She is absolutely right. Perhaps President Obama has some decisive action planned. Perhaps when the White House is done trying to cover up this terrorist attack, it will pivot to responding to this terrorist attack. That would be a welcome “October surprise” indeed.
But as of now, all the world sees is a president who is afraid to call an act of terror what it is, much less do something about it. This country has not looked weaker in the decade since Sept. 11, 2001. And as we learned on 9/11, weakness is provocative.
I agree completely with the sentiment. However, it’s my assertion that the real real Libya scandal is that an American citizen was singled out and scapegoated and now sits in jail — even though the federal government at its highest levels knew this man to be innocent of the charges they were leveling against him not just for national consumption but for international consumption, running ads in Pakistan apologizing for our First Amendment, not responding to a bounty put on the filmmaker’s head by a Pakistan government official, sending out conciliatory Tweets from embassy staff later defended by the Secretary of State — who herself stood over the coffins of those who’d asked for added security, which she and the Administration had denied, and laid the blame for what was, graphically and utterly, a colossal performative repudiation of the entire foreign policy strategy of this dismal Administration, at the feet of a Youtube video clip and the American who, in producing it, had violated sharia blasphemy laws and was subsequently targeted for death by those we can’t call terrorists. For fear of riling them up.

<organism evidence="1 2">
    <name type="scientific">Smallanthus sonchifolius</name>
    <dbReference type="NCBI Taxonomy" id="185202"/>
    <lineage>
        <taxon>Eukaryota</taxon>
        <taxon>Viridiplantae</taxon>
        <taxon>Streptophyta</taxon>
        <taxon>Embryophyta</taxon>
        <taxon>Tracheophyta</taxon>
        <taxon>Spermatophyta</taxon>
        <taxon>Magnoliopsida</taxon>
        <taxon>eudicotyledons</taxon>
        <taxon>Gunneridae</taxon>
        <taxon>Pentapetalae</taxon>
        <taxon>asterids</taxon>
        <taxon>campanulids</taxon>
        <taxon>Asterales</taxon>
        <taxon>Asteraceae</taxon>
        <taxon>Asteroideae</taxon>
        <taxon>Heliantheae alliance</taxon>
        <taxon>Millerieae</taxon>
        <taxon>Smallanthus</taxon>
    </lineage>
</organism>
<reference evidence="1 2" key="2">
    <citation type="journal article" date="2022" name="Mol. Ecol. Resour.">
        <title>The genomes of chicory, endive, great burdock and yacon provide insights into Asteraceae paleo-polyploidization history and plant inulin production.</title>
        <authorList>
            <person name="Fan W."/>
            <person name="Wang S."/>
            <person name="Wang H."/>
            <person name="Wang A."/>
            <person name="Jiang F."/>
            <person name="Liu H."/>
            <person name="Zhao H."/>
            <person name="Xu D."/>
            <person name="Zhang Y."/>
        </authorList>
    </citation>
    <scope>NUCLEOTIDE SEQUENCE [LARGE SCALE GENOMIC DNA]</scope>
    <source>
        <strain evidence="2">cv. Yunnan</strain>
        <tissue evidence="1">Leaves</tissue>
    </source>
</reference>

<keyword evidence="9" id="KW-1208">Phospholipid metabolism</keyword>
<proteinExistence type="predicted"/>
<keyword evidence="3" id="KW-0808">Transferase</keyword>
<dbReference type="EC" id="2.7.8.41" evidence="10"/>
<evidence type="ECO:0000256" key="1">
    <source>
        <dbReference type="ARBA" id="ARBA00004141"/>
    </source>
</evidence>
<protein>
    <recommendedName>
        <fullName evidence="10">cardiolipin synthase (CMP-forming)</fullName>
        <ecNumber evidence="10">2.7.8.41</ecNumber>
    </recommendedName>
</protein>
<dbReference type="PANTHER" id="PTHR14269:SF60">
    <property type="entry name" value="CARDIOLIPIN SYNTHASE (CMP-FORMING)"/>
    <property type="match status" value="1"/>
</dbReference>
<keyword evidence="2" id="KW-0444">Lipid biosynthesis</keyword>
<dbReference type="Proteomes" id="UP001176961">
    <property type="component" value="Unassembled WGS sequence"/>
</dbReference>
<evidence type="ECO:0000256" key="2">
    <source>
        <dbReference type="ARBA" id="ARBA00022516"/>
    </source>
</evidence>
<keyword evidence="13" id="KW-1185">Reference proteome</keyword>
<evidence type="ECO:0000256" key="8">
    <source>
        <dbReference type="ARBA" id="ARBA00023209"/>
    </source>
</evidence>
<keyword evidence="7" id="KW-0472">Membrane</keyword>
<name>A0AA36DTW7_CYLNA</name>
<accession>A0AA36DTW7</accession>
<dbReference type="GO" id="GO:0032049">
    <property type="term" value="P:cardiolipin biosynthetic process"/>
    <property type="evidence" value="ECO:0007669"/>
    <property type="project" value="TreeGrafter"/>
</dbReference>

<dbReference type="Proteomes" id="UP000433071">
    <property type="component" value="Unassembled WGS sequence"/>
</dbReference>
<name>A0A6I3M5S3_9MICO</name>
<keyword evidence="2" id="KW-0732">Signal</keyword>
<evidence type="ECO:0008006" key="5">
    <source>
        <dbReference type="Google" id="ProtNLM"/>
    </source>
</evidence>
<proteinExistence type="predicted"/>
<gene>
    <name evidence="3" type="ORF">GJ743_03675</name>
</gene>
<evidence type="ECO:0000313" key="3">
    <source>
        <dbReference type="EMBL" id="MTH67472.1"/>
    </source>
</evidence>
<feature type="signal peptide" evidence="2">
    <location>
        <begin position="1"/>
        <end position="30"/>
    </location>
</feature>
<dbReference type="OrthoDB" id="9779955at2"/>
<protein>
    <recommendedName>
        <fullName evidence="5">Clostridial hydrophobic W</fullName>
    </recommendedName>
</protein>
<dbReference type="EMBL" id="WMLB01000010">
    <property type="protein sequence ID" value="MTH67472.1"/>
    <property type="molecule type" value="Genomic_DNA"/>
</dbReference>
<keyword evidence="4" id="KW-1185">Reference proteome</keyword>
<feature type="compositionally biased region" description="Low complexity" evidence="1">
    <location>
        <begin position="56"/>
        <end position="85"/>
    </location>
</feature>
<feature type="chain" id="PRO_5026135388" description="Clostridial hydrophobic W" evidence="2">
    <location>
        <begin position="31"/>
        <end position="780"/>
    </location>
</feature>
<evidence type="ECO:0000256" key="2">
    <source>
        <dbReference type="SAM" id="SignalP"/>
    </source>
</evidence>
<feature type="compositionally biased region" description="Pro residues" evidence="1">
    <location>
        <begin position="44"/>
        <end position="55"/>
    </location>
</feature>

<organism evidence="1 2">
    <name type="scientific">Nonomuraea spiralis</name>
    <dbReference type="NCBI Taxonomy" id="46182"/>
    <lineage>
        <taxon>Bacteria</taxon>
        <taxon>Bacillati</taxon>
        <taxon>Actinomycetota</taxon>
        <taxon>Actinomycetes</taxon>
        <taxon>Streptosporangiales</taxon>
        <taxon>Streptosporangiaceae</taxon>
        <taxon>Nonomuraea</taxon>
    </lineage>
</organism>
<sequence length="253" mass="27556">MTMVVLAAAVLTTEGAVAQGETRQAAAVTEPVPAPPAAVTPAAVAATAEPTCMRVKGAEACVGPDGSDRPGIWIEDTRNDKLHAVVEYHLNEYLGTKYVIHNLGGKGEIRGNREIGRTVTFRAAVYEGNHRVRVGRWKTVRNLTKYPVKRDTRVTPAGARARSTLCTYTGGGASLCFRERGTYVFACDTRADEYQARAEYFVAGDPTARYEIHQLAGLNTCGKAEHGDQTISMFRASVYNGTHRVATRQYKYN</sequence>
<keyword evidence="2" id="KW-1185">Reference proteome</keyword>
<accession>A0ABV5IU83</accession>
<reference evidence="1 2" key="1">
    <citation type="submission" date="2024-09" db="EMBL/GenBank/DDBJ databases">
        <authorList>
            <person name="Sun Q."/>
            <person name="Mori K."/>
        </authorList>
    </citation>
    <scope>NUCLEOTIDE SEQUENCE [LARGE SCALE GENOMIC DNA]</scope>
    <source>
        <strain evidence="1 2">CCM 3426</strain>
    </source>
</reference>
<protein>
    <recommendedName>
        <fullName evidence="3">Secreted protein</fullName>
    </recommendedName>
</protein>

It is, in a word, staggering. And in fact, if we knew where this amateur filmmaker was being held, and had we any sense of decency, we’d be protesting outside the facility demanding his release (forget the bullshit about probation violations), if not overrunning the public spaces inside the facility and staging a sit in of sorts. You like Kent State, progressives? Well, let Neal Young write a song about law enforcement officers shooting those protesting the false imprisonment of an international scapegoat whom the media helped finger and locate while at the same time it was colluding on how to sabotage Mitt Romney, one of the few Republicans who had the balls to speak out initially on the attacks (only to be tut-tutted by the likes of Peggy Noonan for his presumptuousness), in order to help the President in his reelection bid.
Because it would fucking awesome if the mythos of the sixties was finally revealed for what it very quickly morphed into once the radical leftists infiltrated the student movement: the bullying tactics of would-be totalitarians pretending to fight a revolution for freedom.
We are well past the point of no return. The contemporary left is not the opposition party in a constitutional republic. It is an organized group of well-funded transnational progressivists waging a coup.
And if saying so makes me a Visigoth, fine: hide your wenches and mead, because the reckoning is nigh.